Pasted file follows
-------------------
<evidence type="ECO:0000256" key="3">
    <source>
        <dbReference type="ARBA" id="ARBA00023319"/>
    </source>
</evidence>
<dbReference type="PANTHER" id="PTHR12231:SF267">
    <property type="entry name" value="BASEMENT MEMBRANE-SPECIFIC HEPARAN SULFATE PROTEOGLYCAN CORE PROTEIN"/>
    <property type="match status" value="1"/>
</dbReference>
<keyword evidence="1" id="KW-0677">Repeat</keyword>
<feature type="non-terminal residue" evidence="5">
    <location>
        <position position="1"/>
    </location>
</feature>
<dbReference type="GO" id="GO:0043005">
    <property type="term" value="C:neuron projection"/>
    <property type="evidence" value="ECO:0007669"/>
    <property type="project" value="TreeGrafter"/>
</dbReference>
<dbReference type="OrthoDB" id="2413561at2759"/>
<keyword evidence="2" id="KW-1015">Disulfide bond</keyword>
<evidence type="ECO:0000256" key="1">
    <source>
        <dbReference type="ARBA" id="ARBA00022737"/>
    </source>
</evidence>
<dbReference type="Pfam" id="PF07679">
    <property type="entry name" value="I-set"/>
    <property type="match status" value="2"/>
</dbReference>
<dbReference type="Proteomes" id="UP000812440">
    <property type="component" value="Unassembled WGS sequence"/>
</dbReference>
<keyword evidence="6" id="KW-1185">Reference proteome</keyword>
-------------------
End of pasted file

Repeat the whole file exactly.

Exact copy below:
<evidence type="ECO:0000256" key="3">
    <source>
        <dbReference type="ARBA" id="ARBA00023319"/>
    </source>
</evidence>
<dbReference type="PANTHER" id="PTHR12231:SF267">
    <property type="entry name" value="BASEMENT MEMBRANE-SPECIFIC HEPARAN SULFATE PROTEOGLYCAN CORE PROTEIN"/>
    <property type="match status" value="1"/>
</dbReference>
<keyword evidence="1" id="KW-0677">Repeat</keyword>
<feature type="non-terminal residue" evidence="5">
    <location>
        <position position="1"/>
    </location>
</feature>
<dbReference type="GO" id="GO:0043005">
    <property type="term" value="C:neuron projection"/>
    <property type="evidence" value="ECO:0007669"/>
    <property type="project" value="TreeGrafter"/>
</dbReference>
<dbReference type="OrthoDB" id="2413561at2759"/>
<keyword evidence="2" id="KW-1015">Disulfide bond</keyword>
<evidence type="ECO:0000256" key="1">
    <source>
        <dbReference type="ARBA" id="ARBA00022737"/>
    </source>
</evidence>
<dbReference type="Pfam" id="PF07679">
    <property type="entry name" value="I-set"/>
    <property type="match status" value="2"/>
</dbReference>
<dbReference type="Proteomes" id="UP000812440">
    <property type="component" value="Unassembled WGS sequence"/>
</dbReference>
<keyword evidence="6" id="KW-1185">Reference proteome</keyword>